Review written by Crystal W. (@trap_duchess).

Vince Staples has been the underdog his entire life. Growing up in Long Beach, California was no easy task, nary a source of expression for a young man with a lot to say. Despite a harsh upbringing (or maybe because of it), Vince has come a long way. From his first features that gained him recognition on Odd Future songs to being featured on the XXL Freshman list this year, Vince has always been somewhat overlooked, when in reality, his verses hold their own against any mainstream rapper today. Summertime ’06 is his breakthrough album. It’s clear that Vince intends to finally make a name for himself.

Vince has one of the strongest rapping voices in the game. His vocal clarity is second to none. Delivery of complex verses carries a sense of urgency — perfect for what he’s conveying. After multiple listens, the production has stuck with me. Veteran lead producer No I.D. and a team that included Clams Casino, DJ Dahi, and Christian Rich crafted the chilling atmosphere. The percussions on Summertime ’06 are impeccable. The reverbs on the drums are constructed perfectly to balance out Vince’s rapping voice.

One thing that separates Summertime ’06 is the fact that, cover-to-cover, its transitions are seamless and the arc is cohesive, but in addition, the songs are also stand-alone entities. Lyrically, the songs are dense and full of historical allusions. The first verse on the album on the song, “Lift Me Up,” gives us a glimpse of the lyrical complexity to come throughout the album:

I feel like Mickey Richards, they feel like Muddy Waters
So tell me what’s the difference, so tell me what’s the difference?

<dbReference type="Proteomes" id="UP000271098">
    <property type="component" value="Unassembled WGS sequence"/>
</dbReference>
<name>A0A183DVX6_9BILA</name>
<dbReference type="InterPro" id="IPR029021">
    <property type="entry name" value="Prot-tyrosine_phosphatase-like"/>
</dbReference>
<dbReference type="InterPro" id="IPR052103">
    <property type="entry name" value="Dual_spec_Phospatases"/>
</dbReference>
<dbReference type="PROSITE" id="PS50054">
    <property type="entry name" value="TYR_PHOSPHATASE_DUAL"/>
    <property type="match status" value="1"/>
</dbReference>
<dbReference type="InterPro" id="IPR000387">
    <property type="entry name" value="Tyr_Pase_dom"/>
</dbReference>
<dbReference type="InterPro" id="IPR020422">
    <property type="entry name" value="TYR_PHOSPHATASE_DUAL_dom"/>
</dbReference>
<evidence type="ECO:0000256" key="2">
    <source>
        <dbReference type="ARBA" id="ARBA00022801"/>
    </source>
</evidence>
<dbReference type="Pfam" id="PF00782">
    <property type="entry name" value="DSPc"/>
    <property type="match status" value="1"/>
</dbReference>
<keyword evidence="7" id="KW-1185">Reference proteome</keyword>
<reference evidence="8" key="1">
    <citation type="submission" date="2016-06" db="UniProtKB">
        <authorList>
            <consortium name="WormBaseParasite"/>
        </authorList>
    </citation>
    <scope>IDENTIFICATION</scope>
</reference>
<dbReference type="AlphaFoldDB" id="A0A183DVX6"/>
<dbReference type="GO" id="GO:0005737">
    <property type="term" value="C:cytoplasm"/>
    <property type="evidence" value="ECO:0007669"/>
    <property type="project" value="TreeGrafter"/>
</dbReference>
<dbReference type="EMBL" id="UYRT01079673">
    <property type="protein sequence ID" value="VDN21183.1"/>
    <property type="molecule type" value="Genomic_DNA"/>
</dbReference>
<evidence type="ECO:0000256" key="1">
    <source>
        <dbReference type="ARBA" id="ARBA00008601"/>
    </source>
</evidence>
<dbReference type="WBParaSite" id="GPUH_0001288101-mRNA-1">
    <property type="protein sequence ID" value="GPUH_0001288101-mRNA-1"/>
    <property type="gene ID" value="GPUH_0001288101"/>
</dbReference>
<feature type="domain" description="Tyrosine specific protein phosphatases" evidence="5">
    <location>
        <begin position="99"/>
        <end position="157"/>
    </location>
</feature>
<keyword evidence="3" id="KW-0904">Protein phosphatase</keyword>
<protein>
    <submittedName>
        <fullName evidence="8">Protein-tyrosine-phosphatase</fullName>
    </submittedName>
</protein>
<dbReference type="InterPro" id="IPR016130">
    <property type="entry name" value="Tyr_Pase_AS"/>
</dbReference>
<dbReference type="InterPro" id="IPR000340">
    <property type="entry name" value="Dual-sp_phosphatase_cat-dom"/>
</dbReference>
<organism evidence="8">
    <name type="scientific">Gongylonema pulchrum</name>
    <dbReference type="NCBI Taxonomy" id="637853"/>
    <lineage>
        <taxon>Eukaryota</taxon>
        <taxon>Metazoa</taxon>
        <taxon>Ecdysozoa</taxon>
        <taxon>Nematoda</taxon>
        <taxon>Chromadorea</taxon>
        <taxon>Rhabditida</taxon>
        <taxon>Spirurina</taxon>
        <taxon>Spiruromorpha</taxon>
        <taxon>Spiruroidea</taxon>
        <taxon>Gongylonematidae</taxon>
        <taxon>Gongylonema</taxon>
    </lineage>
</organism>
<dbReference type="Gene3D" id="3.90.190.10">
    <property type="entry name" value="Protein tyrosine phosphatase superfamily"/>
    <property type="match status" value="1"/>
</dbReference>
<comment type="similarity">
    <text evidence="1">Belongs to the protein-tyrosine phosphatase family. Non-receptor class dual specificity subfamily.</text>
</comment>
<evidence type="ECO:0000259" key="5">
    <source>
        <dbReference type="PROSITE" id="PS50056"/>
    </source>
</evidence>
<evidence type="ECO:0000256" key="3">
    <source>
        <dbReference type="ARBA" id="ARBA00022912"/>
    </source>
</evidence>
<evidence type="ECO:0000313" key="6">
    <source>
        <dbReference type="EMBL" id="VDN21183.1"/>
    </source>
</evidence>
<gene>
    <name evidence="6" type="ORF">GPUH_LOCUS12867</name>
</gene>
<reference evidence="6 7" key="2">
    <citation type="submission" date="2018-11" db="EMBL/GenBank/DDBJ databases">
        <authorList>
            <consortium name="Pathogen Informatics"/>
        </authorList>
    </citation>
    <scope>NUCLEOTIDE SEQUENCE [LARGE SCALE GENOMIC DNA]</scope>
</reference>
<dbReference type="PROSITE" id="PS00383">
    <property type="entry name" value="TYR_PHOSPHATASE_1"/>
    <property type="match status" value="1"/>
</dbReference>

My momma was a Christian, Crip walkin’ on blue-waters
Was fadin’ up in Davis, then walkin’ back to Palmer
A fro like Huey partner, Auntie Angie had them choppers
So tell me what’s the difference, so tell me what’s the difference?

As for the two separate disks, I couldn’t hear a distinct thematic difference between the two, and it’s not clear from just listening to the album what the intention of two parts is. In his reddit AMA, Vince clarifies that disk two is supposedly more self-aware. In all honesty, I feel like he doesn’t give himself enough credit on this one. The entire album is keenly self-aware. Even on his flirty track, “Lemme Know” with Jhene Aiko, his lyrics are mature beyond his years:

Pretty woman, how you function with the devil in your thighs?
I see heaven in your eyes, I love to see you cry
The drugs inside your mind got you thinking different
Why you hiding from me? Fuck your inhibitions
Why you crazy lover? Think that you should be my baby mother
Let me slow it down, think I’m kinda tripping

Summertime ’06 is not without its faults. There are parts of the album that seem played out, rambling almost. His lyricism is condensed, and hooks are not his forté. Sometimes, he just repeats a line over and over as a hook, which works well for artists like Migos, but in an album like this, the habit just seems lazy. In combination with long-winded songs with no hook whatsoever, few songs have the staying power songs his peers, such as Kendrick Lamar or Earl Sweatshirt, have been able to produce. It also makes the album seem longer than it actually is, since each song is so packed with heavy lyrics and distinct themes.

However, there aren’t very many songs that clearly could have been condensed. Vince is simply someone with a lot to say, and I try not to fault him for it. It’s his first album, and he’s trying to show the world everything he’s capable of. He’s done that flawlessly with Summertime ’06. The album has a lot of potential, and in time, I hope Vince Staples will land on the mainstream radar.

Listen to Summertime ’06 below and let us know what you think.